June 14, 2009
June 14, 2009
June 17, 2009
14.517.1 - 14.517.7
Effective use of Highway Capacity Manual in Teaching Physical Elements of Transportation Engineering .
In this paper, the effective way of explaining concepts of design and analysis of physical elements of transportation engineering, such as signalized intersection, two-way multi-lane highway, two-stop control, all-way stop control, ramps, weaving lanes, roundabout using the Highway Capacity Manual and the software is explained. The instructor teaches this course every alternate spring semester to the seniors and graduate students as part of the advanced transportation elective. The instructor reinforces the concepts by requiring students to solve the problems in the Highway Capacity Manual and solving the same problems with highway capacity software. Then, as part of the homework, the students, in group of three, solve the problems manually and then follow-up with solving the problem with Highway Capacity software. After each topic is completed, a design project obtained from a local reputed consulting firm is assigned to each group. The students then make a short presentation of their design to the class (15-20 min) with the consultants from the firm serving as clients. This pedagogical technique adopted for each of the physical elements of transportation provides the necessary depth to enhance the understanding of the development of the design procedure. The graduate students have to do a presentation and a paper on contemporary topics and the student performance measurement metrics, the student assessment, and the course evaluations are presented to demonstrate the effectiveness of this technique.
Problem-Based-Learning (PBL) As the label implies, problem-based learning is an educational approach where an ill-structured problem initiates learning. PBL is necessarily interdisciplinary: by addressing real-world problems, students are required to cross the traditional disciplinary boundaries in their quest to solve the problem. One of the primary features of Problem-Based Learning is that it is student- centered. “Student-centered” refers to learning opportunities that are relevant to the students, the goals of which are at least partly determined by the students themselves1. This does not mean that the teacher abdicates her authority for making judgments regarding what might be important for students to learn; rather, this feature places partial and explicit responsibility on the students’ shoulders for their own learning. Creating assignments and activities that require student input presumably also increases the likelihood of students being motivated to learn.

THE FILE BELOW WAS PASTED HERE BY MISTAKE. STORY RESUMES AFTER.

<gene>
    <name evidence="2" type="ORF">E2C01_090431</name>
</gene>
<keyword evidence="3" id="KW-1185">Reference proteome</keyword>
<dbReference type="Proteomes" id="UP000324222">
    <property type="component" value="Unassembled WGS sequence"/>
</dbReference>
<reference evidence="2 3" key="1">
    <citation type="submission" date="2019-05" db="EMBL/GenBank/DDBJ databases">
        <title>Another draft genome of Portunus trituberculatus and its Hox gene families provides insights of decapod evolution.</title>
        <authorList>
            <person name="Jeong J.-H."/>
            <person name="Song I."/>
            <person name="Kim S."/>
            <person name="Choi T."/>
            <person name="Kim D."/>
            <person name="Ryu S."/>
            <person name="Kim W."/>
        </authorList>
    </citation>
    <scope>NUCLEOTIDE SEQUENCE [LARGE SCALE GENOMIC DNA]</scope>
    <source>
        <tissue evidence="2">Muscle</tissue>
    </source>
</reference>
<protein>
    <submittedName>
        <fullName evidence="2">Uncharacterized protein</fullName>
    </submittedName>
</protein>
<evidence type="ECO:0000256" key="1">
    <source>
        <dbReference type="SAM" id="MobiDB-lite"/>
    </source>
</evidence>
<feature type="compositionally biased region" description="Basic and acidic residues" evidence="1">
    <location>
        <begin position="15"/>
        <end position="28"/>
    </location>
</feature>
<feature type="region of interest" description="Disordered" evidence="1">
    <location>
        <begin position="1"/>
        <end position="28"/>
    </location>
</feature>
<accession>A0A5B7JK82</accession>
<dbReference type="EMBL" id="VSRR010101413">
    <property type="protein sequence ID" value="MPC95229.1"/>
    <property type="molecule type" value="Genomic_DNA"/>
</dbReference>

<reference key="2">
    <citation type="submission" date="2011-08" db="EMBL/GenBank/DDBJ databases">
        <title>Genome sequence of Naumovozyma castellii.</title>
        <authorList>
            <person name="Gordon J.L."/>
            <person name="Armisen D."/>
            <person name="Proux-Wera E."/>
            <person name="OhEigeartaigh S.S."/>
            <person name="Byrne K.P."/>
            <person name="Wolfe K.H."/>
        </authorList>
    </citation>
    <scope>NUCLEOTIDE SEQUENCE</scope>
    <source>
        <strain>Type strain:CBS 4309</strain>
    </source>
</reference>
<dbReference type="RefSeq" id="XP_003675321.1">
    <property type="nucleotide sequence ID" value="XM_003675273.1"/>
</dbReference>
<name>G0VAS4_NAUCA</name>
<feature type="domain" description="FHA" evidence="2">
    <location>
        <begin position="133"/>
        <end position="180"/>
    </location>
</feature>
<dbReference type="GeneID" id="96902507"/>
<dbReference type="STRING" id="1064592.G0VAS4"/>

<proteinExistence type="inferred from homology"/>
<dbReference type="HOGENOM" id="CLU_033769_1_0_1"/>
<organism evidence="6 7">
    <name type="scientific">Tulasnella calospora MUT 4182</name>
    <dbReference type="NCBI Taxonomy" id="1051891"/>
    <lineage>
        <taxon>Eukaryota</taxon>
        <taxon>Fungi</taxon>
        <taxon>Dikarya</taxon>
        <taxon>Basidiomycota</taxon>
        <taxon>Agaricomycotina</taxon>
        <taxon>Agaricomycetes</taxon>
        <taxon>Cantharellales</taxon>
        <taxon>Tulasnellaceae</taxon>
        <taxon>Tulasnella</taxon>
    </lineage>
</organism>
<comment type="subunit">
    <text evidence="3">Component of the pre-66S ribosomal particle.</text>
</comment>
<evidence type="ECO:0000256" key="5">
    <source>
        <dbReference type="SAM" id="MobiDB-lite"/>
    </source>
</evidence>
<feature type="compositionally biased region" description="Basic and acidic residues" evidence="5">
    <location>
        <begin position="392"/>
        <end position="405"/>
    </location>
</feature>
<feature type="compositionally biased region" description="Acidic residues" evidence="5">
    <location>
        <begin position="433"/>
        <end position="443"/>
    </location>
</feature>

A common criticism of student-centered learning is that students, as novices, cannot be expected to know what might be important for them to learn, especially in a subject to which they appear to have no prior exposure. The literature on novice-expert learning does not entirely dispute this assertion; rather, it does emphasize that our students come to us, not as the proverbial blank slates, but as individuals whose prior learning can greatly impact their current learning2. Often they have greater content and skill knowledge than we (and they) would expect. In any case, whether their prior learning is correct is not the issue. Whatever the state of their prior learning, it can both aid and hinder their attempts to learn new information. It is therefore imperative that instructors have some sense of what intellectual currency the students bring with them. The context for learning in PBL is highly context-specific. It serves to teach content by presenting
Mehta, Y. (2009, June), Effective Use Of The Highway Capacity Manual And Software In Teaching Physical Elements Of Transportation Engineering Paper presented at 2009 Annual Conference & Exposition, Austin, Texas. 10.18260/1-2--4659
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